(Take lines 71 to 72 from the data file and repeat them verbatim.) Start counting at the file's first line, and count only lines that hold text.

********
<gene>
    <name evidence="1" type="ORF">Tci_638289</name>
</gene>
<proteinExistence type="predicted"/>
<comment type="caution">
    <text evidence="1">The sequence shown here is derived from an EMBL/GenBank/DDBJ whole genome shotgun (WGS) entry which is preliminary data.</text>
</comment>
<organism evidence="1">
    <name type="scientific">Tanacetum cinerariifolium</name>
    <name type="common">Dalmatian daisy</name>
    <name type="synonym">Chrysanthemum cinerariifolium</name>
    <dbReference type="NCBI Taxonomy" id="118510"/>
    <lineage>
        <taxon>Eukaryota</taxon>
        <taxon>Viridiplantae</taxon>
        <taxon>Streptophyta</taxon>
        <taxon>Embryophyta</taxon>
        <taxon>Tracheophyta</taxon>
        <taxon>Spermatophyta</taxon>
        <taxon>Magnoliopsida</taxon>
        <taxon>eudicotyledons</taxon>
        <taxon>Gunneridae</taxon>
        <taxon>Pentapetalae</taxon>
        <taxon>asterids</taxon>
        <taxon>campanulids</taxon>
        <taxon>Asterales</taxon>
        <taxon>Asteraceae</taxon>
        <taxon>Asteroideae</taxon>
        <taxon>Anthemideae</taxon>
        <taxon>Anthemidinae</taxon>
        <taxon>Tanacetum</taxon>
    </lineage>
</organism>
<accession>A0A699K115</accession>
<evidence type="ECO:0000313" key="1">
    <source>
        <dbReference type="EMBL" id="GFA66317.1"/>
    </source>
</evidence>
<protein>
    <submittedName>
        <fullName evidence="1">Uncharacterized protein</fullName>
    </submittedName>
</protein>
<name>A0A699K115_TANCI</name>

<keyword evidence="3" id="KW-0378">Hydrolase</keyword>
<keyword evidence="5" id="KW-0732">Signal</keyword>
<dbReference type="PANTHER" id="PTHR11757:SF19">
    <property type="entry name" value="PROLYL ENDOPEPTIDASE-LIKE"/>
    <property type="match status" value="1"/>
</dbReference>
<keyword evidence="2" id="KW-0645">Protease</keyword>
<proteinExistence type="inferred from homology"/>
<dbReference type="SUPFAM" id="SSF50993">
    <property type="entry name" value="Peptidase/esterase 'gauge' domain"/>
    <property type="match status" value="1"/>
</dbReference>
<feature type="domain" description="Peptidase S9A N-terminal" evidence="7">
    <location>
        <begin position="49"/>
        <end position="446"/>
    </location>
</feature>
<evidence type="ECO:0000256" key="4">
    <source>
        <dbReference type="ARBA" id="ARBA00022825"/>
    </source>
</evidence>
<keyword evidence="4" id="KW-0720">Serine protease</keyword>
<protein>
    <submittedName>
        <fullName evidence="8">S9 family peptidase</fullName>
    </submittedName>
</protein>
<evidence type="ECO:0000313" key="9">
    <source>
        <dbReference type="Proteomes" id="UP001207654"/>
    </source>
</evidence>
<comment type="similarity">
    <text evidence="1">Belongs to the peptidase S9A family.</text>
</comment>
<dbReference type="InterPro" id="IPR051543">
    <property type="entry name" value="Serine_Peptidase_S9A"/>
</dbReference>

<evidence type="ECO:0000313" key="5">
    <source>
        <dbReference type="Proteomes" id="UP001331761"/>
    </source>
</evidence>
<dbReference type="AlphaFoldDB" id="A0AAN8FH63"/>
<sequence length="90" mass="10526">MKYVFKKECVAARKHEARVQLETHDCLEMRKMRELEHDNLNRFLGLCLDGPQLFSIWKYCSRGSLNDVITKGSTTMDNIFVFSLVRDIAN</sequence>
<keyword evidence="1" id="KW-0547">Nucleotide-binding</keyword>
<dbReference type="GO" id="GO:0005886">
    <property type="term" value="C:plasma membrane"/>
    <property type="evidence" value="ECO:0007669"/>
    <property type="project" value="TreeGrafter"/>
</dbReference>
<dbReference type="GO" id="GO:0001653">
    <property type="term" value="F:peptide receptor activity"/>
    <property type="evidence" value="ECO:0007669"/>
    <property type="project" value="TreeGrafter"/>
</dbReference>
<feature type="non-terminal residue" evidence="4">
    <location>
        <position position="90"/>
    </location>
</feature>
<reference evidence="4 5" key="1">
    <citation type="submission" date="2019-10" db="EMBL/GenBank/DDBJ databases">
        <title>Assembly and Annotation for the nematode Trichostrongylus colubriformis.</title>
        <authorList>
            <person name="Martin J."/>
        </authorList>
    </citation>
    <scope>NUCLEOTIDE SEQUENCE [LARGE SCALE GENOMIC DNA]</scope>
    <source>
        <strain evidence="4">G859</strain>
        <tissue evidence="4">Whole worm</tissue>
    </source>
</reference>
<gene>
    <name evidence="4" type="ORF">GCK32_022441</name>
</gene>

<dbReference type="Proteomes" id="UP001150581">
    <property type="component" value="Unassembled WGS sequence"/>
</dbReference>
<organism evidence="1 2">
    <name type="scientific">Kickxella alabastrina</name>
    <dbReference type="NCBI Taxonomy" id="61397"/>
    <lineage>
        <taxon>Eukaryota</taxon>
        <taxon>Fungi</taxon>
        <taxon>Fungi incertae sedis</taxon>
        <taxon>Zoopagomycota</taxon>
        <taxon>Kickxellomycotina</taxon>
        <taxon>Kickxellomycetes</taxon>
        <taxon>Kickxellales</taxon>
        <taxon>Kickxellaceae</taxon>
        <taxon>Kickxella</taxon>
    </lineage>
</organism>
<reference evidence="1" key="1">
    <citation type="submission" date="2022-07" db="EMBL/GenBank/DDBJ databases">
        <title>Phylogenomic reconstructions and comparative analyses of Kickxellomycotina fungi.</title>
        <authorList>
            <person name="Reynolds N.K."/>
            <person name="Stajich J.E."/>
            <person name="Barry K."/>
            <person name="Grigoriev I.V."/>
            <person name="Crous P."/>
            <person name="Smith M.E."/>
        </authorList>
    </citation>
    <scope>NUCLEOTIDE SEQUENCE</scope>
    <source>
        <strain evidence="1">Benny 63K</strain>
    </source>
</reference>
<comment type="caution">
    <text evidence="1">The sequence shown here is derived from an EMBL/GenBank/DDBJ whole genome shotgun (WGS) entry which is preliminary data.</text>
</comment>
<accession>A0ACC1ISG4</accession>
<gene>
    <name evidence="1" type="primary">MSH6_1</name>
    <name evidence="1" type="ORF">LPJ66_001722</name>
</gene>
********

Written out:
    <submittedName>
        <fullName evidence="8">S9 family peptidase</fullName>